I think the first message is a lot of it’s about what I struggled with in school. Having confidence and finding your place in the world. Encouraging kids to not worry so much. Everyone is in the same boat and if you’re true to yourself it will come together. I also like the idea of encouraging kids to create themselves. One of the reasons we did it this way (as a journal that Roan puts together using different media) is to show kids they can do this themselves. I hope kids are encouraged to express themselves creatively.

What inspired you to use all of these various formats within the Jedi Academy books?

There are other books that have kind of done that. Diary of a Wimpy Kid comes to mind. But when we first started talking about the project the Griffin and Sabine trilogy came to mind where it tells the story through these letters and correspondence. Creating a narrative through a variety of forums where you are piecing the story together. That was really appealing to me.

I love that you integrate Roan’s family into his life. So many books about kids often relegate the parents and family as side notes, but it’s obvious in the Jedi Academy books that Roan’s family is important to him. Is that influenced by your own ideas about family?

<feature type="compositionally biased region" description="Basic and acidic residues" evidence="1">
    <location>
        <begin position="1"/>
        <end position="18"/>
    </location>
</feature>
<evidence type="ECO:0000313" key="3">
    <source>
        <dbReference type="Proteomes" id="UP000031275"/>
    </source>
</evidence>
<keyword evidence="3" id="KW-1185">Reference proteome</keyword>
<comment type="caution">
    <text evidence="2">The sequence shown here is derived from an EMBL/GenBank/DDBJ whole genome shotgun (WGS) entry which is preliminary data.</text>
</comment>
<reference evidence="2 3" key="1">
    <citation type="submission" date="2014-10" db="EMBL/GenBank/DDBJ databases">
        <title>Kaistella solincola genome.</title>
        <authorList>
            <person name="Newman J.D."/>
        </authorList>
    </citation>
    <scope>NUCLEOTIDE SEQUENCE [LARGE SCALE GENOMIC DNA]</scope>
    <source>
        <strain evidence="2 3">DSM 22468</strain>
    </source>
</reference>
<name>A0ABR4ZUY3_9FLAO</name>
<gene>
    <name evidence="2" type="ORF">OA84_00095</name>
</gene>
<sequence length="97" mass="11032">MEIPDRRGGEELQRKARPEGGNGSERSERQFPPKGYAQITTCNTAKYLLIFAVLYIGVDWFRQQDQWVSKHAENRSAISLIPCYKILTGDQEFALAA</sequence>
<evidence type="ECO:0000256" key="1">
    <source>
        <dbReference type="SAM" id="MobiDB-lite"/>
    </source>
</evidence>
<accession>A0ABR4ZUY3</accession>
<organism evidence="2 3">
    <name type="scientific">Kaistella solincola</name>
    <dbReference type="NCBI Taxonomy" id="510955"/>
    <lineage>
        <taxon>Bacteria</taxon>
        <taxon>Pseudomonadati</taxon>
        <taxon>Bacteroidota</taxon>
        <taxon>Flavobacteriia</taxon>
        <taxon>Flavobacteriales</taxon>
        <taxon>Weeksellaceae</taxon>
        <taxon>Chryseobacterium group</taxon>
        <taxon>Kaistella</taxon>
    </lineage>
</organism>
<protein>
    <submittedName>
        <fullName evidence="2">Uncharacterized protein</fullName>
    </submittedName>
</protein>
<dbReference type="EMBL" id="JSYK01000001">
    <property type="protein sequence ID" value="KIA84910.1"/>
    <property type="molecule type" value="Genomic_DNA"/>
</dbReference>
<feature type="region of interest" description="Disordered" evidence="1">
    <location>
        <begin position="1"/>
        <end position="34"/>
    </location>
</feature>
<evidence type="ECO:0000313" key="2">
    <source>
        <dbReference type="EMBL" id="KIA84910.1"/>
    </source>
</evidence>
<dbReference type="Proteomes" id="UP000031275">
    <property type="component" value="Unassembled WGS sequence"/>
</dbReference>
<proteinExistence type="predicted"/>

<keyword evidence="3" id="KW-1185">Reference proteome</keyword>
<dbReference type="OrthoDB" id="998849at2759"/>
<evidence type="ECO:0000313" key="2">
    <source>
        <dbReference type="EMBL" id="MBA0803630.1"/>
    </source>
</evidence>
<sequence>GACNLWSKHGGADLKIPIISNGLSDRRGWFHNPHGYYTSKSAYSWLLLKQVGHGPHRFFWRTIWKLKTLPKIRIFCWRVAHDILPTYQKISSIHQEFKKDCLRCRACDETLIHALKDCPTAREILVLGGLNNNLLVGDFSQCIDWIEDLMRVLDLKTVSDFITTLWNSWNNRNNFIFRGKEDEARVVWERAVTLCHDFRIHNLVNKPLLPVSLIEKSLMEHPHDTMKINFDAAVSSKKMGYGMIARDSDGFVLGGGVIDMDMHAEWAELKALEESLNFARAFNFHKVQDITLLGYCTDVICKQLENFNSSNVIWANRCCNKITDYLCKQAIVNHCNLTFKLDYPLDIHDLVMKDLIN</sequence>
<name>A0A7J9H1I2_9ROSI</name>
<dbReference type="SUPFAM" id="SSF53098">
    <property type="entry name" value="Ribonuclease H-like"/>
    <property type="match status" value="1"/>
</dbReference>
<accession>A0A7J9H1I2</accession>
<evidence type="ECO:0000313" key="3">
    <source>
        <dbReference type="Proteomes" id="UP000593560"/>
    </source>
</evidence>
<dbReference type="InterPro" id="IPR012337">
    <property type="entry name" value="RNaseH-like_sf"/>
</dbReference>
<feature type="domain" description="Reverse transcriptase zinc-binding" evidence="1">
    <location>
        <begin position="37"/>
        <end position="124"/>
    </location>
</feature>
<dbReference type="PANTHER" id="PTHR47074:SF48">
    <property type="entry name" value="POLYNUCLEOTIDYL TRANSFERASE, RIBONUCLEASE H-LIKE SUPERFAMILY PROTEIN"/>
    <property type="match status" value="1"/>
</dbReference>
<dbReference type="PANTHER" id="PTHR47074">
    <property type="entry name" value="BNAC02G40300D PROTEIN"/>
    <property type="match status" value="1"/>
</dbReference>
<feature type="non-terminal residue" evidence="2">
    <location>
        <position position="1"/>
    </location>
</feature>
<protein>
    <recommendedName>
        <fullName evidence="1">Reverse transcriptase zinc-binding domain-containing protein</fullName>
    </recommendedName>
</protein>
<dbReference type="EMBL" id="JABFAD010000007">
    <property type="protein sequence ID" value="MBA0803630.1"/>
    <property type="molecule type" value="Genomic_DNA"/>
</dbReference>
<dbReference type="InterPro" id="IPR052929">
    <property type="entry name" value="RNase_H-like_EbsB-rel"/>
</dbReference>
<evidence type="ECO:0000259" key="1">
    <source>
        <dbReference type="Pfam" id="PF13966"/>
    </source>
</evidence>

Yeah, I mean I think also it was wanting to show that you don’t have to go through life alone. You can rely on not just friends but family. I wanted to kind of show Roan and his brother and how normally in kids books especially the older sibling is kind of bullying the younger sibling. And that’s true. I have two older brothers. But there also times my brothers protected me and gave me advice and cared about me.

So what’s next? Will there be adventures for Roan after the third book?

I think I’m taking a break from Jedi Academy. After the third book, Roan’s life goes off in a different direction and it would change the entire tenor of the series. I might in time go back and do another class at Jedi Academy, but right now I’m working on another project about Lucy and Andy Neanderthal. It’s about this Neanderthal brother and sister growing up together. And I’m working on one more Darth Vader book right now. Beyond that there are some things that might happen, but the two Star Wars books are going to keep me busy and they’ll come out next year before the movie (Episode VII).

Thanks so much again for taking time to talk with me, Jeffrey! I really appreciate it and all the best at Comic Con!

  • To read more of my interview with Jeffrey about the Goodnight Darth Vader book, be sure to read the article on the Disney Dads section on Babble.com!